FBI tracks down Marc Chagall painting stolen 30 years ago

The Department of Justice said Thursday proceeds from the auction of "Othello and Desdemona" by Marc Chagall will go toward paying back the insurer of the painting. The remaining funds will be disbursed to a number of charitable organizations. Image courtesy U.S. Department of Justice

April 12 (UPI) — The FBI is returning an expressionist painting by Russian artist Marc Chagall to a New York couple’s family 30 years after it was stolen from their apartment.

Agents seized the 1911 painting, titled Othello and Desdemona, from a Maryland man who said he bought it from the man suspected of stealing it from the home of Ernest Heller and Rose Heller in 1988. The Hellers, now dead, were art collectors who had amassed a collection of more than 20 paintings and 12 sculptures in their New York City apartment.

The Chagall painting was one of several artworks stolen from the Heller apartment. The estimated value of the paintings, jewelry, sculptures, carpets and china stolen at the time was $600,000 — about $1.3 million today.

Ernest Heller told UPI in 1988 that in addition to the Chagall, paintings by Auguste Renoir and Georges Rouault were stolen.

“I liked the Chagall. I liked them all, but the Chagall was a very interesting one because it was a 1911 painting,” he said.

Detectives initially couldn’t determine how the thief entered the Heller apartment while they were on their annual two-month vacation to Aspen, Colo.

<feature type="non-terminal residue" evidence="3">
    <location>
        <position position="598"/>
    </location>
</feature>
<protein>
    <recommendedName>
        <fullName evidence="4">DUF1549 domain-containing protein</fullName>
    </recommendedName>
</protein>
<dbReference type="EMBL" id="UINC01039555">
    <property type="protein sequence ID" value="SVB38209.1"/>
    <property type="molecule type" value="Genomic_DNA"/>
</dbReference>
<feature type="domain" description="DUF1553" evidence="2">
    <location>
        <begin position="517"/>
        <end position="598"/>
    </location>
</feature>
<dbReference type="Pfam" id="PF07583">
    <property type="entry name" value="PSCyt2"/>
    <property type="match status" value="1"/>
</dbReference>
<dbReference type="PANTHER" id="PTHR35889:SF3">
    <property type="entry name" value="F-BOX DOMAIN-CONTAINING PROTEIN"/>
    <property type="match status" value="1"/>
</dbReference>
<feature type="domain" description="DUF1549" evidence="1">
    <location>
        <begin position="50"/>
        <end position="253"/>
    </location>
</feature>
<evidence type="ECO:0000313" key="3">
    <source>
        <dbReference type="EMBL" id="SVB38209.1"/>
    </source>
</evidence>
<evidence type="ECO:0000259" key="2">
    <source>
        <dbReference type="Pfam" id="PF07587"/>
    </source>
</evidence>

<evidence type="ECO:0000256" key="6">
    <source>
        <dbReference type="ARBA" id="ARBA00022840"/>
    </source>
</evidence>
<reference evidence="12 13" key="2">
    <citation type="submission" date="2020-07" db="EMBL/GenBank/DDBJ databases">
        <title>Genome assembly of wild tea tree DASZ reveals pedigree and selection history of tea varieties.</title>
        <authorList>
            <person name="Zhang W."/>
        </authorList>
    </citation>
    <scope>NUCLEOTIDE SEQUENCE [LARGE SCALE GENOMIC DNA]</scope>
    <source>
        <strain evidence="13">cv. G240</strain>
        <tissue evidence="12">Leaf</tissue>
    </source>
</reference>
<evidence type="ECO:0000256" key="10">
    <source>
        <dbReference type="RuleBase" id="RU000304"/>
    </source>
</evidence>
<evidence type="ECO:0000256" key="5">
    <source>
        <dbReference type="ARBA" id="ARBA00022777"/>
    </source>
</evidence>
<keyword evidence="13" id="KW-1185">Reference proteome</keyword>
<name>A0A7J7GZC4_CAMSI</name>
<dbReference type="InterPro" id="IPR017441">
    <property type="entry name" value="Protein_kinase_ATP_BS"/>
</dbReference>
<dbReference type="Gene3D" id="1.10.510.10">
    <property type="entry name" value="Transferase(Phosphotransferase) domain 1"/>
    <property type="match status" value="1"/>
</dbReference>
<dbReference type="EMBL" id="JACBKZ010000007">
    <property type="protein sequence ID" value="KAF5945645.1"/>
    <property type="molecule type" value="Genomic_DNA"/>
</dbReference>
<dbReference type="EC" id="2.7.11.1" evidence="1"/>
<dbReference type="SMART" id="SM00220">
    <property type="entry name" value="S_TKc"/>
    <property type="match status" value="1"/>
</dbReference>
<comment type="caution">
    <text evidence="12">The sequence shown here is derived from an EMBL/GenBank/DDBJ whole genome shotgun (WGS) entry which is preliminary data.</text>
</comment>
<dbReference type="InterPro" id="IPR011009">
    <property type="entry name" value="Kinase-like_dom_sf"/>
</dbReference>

“It’s all in the hands of the police,” Heller said in 1988. “Sometimes they’re (stolen paintings) returned but I doubt it.”

The Hellers’ security system had not been activated by the break-in and investigators determined the thief was a man who worked in the building. The FBI said he sold the Chagall painting to the Maryland man in the late 1980s or early 1990s.

The Department of Justice said the Maryland attempted to sell the painting twice — in 2010 and 2017 — to a gallery in Washington, D.C., but was unable to do so because he couldn’t prove ownership. The gallery suggested the man contact law enforcement, which then seized the painting.

“For nearly 30 years, this magnificent painting was in the control of people who had no legal right to it,” said Jessie K. Liu, U.S. attorney for the District of Columbia. “It was stolen from New York collectors who had owned it since the 1920s, and they never saw it again. Now, thanks to the tireless efforts of the FBI, it has been located and will be returned to the collectors’ estate. This case shows that law enforcement will never stop its dogged pursuit of justice, and will do all it can to recover stolen treasures.”

The FBI intends to put the Chagall painting up for auction, the proceeds of which will first go to repay an insurance company that reimbursed the Hellers after the theft. Any remaining funds will go to the Rose Heller estate, which stipulates the money would be distributed to charitable organizations.

“We are extremely grateful to the FBI and the U.S. Attorney’s Office for doggedly pursuing this case 30 years after the theft,” said Christopher A. Marinello, CEO of Art Recovery International, a firm that worked with the insurer of the painting. “This sends a resounding message to art thieves everywhere that in the U.S.A., the passage of time will not defeat the original owner’s right to bring a claim in recovery.”

Because of the statute of limitations, neither the suspected thief of the painting, nor the Maryland man he sold it to are expected to face charges. The suspect was convicted of interstate transport of stolen property and mail fraud related to the theft and sale of other works of art stolen from multiple apartment buildings.

The Department of Justice withheld both men’s names due to the ongoing investigation into the whereabouts of the rest of the Hellers’ property.


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